Beasts of No Nation
Written by Cary Fukunaga
Directed by Cary Fukunaga
Cary Fukunaga’s Beasts of No Nation showcases a bombardment of graphic imagery that is excruciating, chilling and hard to digest. Still, for all the cringe-inducing brutality, the engrossing material engages on a fundamental level, with a level of empathy that is not present in most war epics. The mental, physical and sexual exploitation of children that comes with absolute warfare is on full display. Here, kids are both victims and perpetrators. Choice is seen as something that’s only an option for the privileged in peacetime. Little Agu’s (Abraham Attah) world is flipped upside down as his loving family is supplanted by a roving gang of child soldiers led by the intimidating Commandant (Idris Elba), who marches across an unnamed African country for power and revenge. Although Elba receives top billing, it is Attah who owns the entirety of the story and commands respect with his profoundly executed transition from sheltered innocent to shell-shocked murderer. From the hyper-aware perspective of a child, we see a senseless war fought on the ground with bare hands. Steeped in blood and confusion, Beasts of No Nation offers no easy answers for the miserable existence that some must endure.
Fukunaga (True Detective Season 1, Jane Eyre) adapts Uzodinma Iweala’s novel with gritty tact as Agu is forced to witness and commit atrocities. He is set adrift into a mind numbing set of aimless acts that are meant to disturb the audience out of a complacent cynicism about the cause and effects of human behavior when thrown into chaos. Here, actions do not have reason, but spring out of terrible circumstance. There are glimmers of morality, but they largely don’t have a place in the lives of men and boys who will do anything to gain something in a world bereft of legitimate opportunity. There are only a few scenes that feel as though they’re holding back from something bleaker. The rest come across as though they could slide into the darkest corners of human experience. That threat is more often than not delivered on with savage efficiency. Any visual restraint that strays away from explicitness is often accompanied with a welcome sense of relief, but holds a promise that more fevered violence is on its way. Much as the young soldiers drift across the land, the camera meanders. It often does not rush to make sense of what we’re encountering. We’ll get there in time, and find that being in the thick of the carnage is full of unrelenting agony for all involved. Agu deals with his predicament for some time by thinking about his mother, but as the horrors of what he’s done wear him down, his coping mechanism fails to keep him naive and young enough to hope for a better life. Although the constant hammering of disquieting scenarios is seemingly endless, Attah’s energy carries the film forward with gusto. With his booming voice and masculine menace, the imposing presence of Elba sets a tone for how the ingrained violence that boxes these children into this life allows no way to safely exit the cyclical nature of the crimes perpetrated. The vulnerable bodies and minds of the children are molded into those of cutthroat survivalists. Most of who they once were is washed away by death and by way of inducting them into being a direct part of the problem.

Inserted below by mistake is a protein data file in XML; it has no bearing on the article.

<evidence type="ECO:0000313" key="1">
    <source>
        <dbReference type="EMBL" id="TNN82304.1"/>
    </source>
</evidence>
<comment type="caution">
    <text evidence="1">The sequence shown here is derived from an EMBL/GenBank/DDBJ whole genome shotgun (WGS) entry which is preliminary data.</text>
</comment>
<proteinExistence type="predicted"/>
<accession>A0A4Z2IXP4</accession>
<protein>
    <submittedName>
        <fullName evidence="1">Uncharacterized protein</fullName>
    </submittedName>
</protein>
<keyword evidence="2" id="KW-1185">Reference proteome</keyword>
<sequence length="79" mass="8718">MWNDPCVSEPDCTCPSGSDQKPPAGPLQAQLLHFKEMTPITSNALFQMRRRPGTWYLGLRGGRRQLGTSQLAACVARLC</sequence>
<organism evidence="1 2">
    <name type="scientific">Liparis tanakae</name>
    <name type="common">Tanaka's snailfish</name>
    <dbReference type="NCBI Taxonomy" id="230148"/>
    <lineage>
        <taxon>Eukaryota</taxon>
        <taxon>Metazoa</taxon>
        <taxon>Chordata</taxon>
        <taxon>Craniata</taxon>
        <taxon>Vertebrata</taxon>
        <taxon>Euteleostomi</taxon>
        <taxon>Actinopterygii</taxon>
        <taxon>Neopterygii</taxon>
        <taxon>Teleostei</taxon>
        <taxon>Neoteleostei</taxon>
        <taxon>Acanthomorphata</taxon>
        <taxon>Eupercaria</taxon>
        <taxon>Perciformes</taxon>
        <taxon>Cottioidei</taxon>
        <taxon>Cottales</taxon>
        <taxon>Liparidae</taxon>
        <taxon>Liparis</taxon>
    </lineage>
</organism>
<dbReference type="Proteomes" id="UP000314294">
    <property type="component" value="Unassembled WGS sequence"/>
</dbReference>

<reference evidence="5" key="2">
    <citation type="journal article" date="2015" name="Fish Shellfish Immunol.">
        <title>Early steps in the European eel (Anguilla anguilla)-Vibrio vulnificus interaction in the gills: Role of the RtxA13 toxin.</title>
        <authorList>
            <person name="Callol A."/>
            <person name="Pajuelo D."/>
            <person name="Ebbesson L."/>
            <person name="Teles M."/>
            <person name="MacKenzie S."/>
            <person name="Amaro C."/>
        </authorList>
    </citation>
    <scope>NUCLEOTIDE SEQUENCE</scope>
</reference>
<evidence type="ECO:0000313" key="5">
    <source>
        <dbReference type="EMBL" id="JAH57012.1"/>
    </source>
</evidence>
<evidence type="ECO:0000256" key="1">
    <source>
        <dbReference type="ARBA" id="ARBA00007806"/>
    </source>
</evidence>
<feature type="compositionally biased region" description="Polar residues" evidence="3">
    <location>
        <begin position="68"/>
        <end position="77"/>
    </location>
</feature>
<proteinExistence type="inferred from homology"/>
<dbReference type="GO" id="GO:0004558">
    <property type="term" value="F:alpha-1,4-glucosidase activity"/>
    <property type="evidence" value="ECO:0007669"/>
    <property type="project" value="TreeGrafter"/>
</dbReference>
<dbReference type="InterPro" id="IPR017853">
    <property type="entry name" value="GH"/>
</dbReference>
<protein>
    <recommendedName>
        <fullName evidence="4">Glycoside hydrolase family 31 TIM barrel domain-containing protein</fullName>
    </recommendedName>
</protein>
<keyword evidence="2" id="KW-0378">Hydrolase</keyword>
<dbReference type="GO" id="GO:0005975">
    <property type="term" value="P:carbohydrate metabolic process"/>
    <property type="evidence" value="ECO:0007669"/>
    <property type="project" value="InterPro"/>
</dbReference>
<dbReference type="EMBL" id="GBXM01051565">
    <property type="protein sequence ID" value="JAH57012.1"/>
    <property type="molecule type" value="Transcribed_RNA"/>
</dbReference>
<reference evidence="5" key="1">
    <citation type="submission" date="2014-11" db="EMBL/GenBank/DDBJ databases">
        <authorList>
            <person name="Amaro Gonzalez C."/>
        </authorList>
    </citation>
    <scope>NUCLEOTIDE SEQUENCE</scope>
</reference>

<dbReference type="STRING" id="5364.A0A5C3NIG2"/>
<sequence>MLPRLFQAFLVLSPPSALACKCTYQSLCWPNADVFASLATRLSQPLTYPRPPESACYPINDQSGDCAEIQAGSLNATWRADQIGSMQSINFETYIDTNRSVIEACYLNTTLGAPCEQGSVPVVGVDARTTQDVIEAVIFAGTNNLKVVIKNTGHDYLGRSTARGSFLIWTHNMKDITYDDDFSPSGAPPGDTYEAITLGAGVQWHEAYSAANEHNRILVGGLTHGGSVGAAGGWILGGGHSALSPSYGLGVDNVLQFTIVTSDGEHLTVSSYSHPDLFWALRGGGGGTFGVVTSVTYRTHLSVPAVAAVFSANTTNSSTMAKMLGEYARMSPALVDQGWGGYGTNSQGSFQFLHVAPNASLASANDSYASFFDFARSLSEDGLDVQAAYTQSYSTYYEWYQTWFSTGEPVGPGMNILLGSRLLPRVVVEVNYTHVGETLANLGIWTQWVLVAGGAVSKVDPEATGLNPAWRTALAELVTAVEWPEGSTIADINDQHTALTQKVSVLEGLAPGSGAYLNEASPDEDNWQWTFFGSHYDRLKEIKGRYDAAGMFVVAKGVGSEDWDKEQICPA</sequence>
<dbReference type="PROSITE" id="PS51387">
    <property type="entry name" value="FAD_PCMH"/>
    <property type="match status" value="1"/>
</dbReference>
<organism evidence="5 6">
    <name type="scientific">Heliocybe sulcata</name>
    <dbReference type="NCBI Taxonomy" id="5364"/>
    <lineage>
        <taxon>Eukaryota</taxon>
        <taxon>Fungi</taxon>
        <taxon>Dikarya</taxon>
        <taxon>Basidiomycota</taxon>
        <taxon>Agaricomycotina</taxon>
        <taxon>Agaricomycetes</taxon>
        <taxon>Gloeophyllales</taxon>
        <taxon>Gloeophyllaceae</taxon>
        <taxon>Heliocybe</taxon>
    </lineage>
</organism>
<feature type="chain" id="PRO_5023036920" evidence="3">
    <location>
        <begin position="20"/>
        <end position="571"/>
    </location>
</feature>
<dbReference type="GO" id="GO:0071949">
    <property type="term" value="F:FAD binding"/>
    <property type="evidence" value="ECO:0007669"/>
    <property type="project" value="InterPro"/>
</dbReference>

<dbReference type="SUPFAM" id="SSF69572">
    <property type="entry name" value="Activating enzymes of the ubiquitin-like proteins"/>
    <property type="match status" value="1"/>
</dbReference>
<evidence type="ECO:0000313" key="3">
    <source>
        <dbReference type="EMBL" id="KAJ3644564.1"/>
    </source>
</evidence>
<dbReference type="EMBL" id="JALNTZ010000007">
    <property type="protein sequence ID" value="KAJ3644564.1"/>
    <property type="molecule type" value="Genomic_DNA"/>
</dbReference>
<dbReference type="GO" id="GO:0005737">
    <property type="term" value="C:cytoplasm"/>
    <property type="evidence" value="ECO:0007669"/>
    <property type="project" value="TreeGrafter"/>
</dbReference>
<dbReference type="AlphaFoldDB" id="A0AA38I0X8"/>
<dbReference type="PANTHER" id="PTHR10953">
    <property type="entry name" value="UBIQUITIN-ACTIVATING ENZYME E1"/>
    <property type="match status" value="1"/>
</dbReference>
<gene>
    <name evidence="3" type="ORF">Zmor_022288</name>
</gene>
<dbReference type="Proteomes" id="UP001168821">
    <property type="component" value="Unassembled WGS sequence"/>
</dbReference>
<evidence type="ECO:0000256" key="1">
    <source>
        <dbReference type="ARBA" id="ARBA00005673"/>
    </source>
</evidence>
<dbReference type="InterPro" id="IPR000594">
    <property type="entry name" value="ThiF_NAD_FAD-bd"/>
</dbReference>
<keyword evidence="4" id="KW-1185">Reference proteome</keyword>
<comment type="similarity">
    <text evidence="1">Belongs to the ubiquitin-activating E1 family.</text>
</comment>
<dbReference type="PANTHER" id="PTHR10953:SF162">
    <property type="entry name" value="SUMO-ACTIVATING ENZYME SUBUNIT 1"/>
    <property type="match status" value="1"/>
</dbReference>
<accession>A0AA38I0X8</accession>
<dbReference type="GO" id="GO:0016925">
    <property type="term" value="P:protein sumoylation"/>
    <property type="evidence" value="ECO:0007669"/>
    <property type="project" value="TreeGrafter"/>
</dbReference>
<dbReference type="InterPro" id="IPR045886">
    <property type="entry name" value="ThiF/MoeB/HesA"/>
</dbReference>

Beasts of No Nation should be seen in one sitting. Tempting as it may be to pause or walk away from the suffering, it’s a truly immersive experience that deserves a commitment to the screen. Anything but conventionally fulfilling with a deliberately incremental pace that builds to bursts of anxiety inducing action- it’s a film that challenges one to re-engage with compassion for those who are buried alive in the slew of conflicts that rage throughout the world.